Slumdog Millionaire launched Dev Patel's career in 2008. Besides making him a star, Danny Boyle's Oscar-winning international hit, filmed on location in Mumbai,  also transformed the British actor's life in ways that are becoming clear to him only now.

Patel was 17 when he shot the film. He was a lifelong Londoner who knew very little about his parents' Indian heritage.

Before his visit to Mumbai to shoot the movie, Patel had been to India only once. "I went back as a kid to a family wedding in Madras, but I was too young really to remember," Patel told me during a recent visit to Philadelphia to promote his new drama, Lion, also filmed in India.

"What I do remember is that I got bitten by mosquitoes, none of the kids there would talk to me, and I didn't have my Game Boy, so I hated it.

"But then I experienced it with Danny Boyle," Patel said, "and that was very different."

That experience ignited a cultural and cinematic love affair that continues between Patel and the subcontinent. Patel, now 26,  has returned to India again and again, to shoot films including The Second Best Exotic Marigold Hotel, The Man Who Knew Infinity, and now Lion, costarring Nicole Kidman, Rooney Mara, and David Wenham, and opening Christmas Day.

Lion is the remarkable true story of a 20-something Indian Australian professional named Saroo Brierley who used Google Earth to track down his birth family in the city of Khandwa, a family and a city he had last seen when he was 5 years old.

Based on Brierley's best-selling 2014 memoir, A Long Way Home, the film is neatly separated into two parts.

The first recounts how 5-year-old Saroo (played by newcomer Sunny Pawar), who was born into abject poverty, became separated from his family after falling asleep on a train. By the time the train stopped, the boy was nearly 1,500 miles from home. He was eventually adopted by an Australian couple.

The second half, set two decades later,  shows how Brierley, now played by Patel, becomes obsessed with finding with his birth mother.

Patel said he pounced on the role as soon as he heard about the film.

"I had read an article about [Brierley], and I was blown away. I was just really baffled and moved by his story, and I called my agent, who said there was a script in the works," Patel told me during a chat at the Logan Philadelphia hotel.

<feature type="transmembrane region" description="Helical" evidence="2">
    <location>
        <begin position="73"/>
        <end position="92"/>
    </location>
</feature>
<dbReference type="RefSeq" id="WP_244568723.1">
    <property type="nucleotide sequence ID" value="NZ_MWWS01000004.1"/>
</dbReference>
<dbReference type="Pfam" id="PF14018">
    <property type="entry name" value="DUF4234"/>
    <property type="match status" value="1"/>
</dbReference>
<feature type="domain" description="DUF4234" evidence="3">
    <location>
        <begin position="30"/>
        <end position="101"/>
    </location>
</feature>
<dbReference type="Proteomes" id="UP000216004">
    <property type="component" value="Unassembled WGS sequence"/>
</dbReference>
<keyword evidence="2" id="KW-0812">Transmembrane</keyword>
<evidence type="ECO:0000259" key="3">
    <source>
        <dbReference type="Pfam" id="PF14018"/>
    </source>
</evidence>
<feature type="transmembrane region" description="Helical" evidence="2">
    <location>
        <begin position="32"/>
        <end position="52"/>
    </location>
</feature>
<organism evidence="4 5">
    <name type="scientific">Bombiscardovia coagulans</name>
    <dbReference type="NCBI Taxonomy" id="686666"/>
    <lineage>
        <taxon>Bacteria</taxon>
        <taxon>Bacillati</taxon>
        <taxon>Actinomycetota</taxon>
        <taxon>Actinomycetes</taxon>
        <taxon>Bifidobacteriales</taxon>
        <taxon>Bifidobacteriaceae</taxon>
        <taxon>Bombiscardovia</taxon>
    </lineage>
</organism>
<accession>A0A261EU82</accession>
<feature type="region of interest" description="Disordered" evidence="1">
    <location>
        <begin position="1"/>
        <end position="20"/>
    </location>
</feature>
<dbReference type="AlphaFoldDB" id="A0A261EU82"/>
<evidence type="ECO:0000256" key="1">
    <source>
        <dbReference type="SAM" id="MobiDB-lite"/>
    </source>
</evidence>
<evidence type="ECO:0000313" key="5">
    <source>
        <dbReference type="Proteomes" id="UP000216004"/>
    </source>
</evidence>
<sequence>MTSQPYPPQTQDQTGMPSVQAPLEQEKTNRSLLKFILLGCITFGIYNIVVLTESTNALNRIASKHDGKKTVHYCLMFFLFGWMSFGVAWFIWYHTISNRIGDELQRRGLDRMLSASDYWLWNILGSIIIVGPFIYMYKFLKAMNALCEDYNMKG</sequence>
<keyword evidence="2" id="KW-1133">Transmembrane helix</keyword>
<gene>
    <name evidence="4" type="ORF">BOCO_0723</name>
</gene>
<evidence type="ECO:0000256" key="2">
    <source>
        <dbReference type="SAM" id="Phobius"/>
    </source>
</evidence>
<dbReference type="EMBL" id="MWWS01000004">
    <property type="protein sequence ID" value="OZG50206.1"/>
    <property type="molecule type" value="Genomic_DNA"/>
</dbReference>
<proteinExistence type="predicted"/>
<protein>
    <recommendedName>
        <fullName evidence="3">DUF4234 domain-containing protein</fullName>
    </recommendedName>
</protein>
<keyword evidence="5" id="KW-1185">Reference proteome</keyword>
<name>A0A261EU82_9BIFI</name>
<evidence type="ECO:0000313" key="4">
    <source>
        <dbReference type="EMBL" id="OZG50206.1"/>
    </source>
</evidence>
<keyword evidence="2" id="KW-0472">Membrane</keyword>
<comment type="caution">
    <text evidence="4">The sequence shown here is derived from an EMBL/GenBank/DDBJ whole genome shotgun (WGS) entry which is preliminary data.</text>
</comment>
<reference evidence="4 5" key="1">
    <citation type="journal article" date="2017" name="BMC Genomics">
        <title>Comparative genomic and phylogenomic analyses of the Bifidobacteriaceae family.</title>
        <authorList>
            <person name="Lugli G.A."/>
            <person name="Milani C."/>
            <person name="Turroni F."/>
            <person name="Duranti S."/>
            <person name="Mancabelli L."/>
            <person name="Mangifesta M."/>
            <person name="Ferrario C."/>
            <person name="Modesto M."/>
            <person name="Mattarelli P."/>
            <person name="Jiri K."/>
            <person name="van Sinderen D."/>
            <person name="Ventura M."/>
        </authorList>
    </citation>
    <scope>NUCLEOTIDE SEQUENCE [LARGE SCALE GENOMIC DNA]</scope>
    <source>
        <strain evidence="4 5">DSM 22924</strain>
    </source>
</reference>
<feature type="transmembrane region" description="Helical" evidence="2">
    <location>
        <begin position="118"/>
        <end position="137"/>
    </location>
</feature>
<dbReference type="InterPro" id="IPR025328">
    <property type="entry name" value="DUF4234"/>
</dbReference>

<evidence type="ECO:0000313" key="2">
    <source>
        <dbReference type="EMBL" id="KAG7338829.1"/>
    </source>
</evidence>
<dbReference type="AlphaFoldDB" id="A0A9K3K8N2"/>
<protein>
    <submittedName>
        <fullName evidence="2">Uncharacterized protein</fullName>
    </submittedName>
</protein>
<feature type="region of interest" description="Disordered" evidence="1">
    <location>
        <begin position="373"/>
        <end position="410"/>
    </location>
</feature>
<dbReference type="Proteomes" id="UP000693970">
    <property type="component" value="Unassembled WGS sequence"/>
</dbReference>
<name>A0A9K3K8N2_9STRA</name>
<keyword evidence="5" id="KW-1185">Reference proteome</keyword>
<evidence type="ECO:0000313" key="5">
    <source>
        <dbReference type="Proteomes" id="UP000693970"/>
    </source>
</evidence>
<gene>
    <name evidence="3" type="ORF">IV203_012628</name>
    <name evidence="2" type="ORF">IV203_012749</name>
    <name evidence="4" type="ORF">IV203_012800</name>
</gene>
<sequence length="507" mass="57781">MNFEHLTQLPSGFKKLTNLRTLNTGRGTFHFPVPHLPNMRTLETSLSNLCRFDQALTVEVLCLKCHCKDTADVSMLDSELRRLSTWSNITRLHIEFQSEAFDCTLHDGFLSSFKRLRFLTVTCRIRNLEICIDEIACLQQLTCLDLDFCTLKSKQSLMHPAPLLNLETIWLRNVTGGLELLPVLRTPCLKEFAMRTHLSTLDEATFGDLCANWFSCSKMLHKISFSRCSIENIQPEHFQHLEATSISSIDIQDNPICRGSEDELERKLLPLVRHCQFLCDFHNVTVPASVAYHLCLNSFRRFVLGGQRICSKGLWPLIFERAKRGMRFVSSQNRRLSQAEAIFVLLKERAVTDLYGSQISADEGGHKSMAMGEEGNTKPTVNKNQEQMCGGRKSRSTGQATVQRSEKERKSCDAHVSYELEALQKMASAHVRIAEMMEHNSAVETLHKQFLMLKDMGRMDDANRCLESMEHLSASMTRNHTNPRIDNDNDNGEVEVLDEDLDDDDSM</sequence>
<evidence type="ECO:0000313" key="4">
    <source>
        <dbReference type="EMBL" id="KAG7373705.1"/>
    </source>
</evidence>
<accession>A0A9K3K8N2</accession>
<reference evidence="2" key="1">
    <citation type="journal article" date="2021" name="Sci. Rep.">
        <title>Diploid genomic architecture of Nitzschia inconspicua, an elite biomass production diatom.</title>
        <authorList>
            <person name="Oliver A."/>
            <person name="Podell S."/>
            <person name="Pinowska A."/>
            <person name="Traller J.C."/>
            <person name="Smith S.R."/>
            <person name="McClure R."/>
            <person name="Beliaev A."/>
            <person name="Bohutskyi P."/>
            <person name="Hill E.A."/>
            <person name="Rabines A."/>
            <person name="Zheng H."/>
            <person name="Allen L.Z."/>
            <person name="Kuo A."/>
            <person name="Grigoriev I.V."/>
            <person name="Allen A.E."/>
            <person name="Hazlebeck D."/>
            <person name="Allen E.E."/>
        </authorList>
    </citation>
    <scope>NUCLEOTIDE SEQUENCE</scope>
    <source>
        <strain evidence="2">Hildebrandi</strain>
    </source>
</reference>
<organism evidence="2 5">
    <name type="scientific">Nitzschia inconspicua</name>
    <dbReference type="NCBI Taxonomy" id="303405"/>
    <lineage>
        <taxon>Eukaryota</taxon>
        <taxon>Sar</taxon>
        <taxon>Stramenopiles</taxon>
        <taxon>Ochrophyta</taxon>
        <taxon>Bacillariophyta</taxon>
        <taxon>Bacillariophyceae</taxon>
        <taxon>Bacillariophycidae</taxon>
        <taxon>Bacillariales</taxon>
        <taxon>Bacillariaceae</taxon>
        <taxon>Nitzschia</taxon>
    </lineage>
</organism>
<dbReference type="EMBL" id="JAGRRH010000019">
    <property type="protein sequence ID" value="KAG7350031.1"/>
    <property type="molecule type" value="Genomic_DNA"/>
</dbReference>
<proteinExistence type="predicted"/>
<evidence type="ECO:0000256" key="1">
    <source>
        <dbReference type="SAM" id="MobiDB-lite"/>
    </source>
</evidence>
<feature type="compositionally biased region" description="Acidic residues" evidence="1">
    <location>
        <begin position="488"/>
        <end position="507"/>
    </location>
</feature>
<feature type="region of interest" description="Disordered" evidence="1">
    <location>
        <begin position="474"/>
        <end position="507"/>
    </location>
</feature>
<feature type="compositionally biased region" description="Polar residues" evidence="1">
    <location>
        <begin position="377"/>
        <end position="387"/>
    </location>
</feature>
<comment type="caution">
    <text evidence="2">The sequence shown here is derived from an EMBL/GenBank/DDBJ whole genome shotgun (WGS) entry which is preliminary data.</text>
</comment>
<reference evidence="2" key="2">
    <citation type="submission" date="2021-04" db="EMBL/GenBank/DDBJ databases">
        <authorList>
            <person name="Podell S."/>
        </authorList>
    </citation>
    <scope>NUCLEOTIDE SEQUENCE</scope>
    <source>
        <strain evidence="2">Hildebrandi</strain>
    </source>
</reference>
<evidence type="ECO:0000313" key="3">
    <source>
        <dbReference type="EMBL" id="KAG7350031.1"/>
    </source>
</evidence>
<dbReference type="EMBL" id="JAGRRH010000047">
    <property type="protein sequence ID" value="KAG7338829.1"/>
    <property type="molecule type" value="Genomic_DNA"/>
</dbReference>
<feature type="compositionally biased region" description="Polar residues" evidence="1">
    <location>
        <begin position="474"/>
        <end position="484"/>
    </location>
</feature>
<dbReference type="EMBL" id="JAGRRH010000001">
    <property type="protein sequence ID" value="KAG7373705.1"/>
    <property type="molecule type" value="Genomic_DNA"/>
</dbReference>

"You just don't get such an emotionally nuanced character, with this depth," he said. "Normally, I get these very quirky, peaky supporting roles."

But there was more to it than the chance to land a great role. Patel felt a deep affinity for Brierley. He knew what it felt like to have an identity crisis based on one's ethnic origins.

He understood why Brierley "had spent his life trying to suppress some part of  himself. … He would say to his friends at college, 'Oh, I'm not really Indian.'"

As the child of immigrants, Patel had gone through a similar struggle.

"His journey is similar to my own in a way because growing up in London and going to school there – and I want to a pretty rough school –  I tried to suppress that heritage, too," the actor said.

"I did everything I could to shun that heritage and fit in a much as I could and not stand out and be bullied."

Patel said he'd like to continue making films about India.

He's shooting Hotel Mumbai, a thriller about the series of coordinated terrorist attacks at the Taj Mahal Palace hotel in 2008 that led to 164 deaths over four days.

Patel is also an executive producer on the film, which costars Armie Hammer and Jason Isaacs. He took on the added responsibility, he said, because he wanted to ensure the film would not be exploitative.

"It's about the real heroes of that day, the staff, who taped baking trays to their chests and ran out in front of these men with AK-47s to save the guests," Patel said.

"This is my fifth film about India. and I've loved [working on] it. ...  It's the land of such juxtaposition. There's such a history, but also so much technology and modernity and a youth that's just now finding its voice.

"There's such a diversity of humanity all around you," Patel said.  "It's the place to explore what it means to be human."